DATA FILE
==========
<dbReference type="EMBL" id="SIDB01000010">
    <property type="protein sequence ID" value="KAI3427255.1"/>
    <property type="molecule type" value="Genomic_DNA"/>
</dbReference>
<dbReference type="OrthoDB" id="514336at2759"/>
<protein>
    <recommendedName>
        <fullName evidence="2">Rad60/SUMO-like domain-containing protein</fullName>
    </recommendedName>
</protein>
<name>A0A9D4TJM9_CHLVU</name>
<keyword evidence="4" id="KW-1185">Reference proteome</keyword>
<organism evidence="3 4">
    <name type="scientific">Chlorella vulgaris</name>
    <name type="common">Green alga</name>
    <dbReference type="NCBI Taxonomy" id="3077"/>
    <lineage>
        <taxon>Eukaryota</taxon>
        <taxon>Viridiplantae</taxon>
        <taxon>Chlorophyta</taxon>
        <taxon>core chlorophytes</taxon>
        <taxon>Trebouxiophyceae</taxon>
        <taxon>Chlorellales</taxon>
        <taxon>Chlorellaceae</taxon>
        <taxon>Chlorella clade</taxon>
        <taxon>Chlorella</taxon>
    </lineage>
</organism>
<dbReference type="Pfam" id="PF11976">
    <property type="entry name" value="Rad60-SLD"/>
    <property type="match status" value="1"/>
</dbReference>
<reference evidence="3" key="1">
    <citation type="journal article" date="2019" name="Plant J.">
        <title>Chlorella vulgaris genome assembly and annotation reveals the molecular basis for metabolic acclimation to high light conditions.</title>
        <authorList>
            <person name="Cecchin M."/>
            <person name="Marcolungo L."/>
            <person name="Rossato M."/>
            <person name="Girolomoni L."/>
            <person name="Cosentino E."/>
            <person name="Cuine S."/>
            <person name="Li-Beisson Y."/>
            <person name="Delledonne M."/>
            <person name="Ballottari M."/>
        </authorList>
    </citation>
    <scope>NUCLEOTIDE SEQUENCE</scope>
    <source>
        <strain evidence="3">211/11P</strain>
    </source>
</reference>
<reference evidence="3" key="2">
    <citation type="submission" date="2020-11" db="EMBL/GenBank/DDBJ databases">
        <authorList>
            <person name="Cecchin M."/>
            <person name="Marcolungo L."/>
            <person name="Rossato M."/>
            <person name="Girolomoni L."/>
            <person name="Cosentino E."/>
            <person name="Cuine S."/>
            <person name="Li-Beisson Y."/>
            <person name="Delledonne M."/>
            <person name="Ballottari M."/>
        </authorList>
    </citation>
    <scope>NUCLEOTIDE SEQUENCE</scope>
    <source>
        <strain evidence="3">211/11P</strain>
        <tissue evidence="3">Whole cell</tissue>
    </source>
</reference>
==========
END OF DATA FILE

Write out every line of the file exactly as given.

<dbReference type="EMBL" id="SIDB01000010">
    <property type="protein sequence ID" value="KAI3427255.1"/>
    <property type="molecule type" value="Genomic_DNA"/>
</dbReference>
<dbReference type="OrthoDB" id="514336at2759"/>
<protein>
    <recommendedName>
        <fullName evidence="2">Rad60/SUMO-like domain-containing protein</fullName>
    </recommendedName>
</protein>
<name>A0A9D4TJM9_CHLVU</name>
<keyword evidence="4" id="KW-1185">Reference proteome</keyword>
<organism evidence="3 4">
    <name type="scientific">Chlorella vulgaris</name>
    <name type="common">Green alga</name>
    <dbReference type="NCBI Taxonomy" id="3077"/>
    <lineage>
        <taxon>Eukaryota</taxon>
        <taxon>Viridiplantae</taxon>
        <taxon>Chlorophyta</taxon>
        <taxon>core chlorophytes</taxon>
        <taxon>Trebouxiophyceae</taxon>
        <taxon>Chlorellales</taxon>
        <taxon>Chlorellaceae</taxon>
        <taxon>Chlorella clade</taxon>
        <taxon>Chlorella</taxon>
    </lineage>
</organism>
<dbReference type="Pfam" id="PF11976">
    <property type="entry name" value="Rad60-SLD"/>
    <property type="match status" value="1"/>
</dbReference>
<reference evidence="3" key="1">
    <citation type="journal article" date="2019" name="Plant J.">
        <title>Chlorella vulgaris genome assembly and annotation reveals the molecular basis for metabolic acclimation to high light conditions.</title>
        <authorList>
            <person name="Cecchin M."/>
            <person name="Marcolungo L."/>
            <person name="Rossato M."/>
            <person name="Girolomoni L."/>
            <person name="Cosentino E."/>
            <person name="Cuine S."/>
            <person name="Li-Beisson Y."/>
            <person name="Delledonne M."/>
            <person name="Ballottari M."/>
        </authorList>
    </citation>
    <scope>NUCLEOTIDE SEQUENCE</scope>
    <source>
        <strain evidence="3">211/11P</strain>
    </source>
</reference>
<reference evidence="3" key="2">
    <citation type="submission" date="2020-11" db="EMBL/GenBank/DDBJ databases">
        <authorList>
            <person name="Cecchin M."/>
            <person name="Marcolungo L."/>
            <person name="Rossato M."/>
            <person name="Girolomoni L."/>
            <person name="Cosentino E."/>
            <person name="Cuine S."/>
            <person name="Li-Beisson Y."/>
            <person name="Delledonne M."/>
            <person name="Ballottari M."/>
        </authorList>
    </citation>
    <scope>NUCLEOTIDE SEQUENCE</scope>
    <source>
        <strain evidence="3">211/11P</strain>
        <tissue evidence="3">Whole cell</tissue>
    </source>
</reference>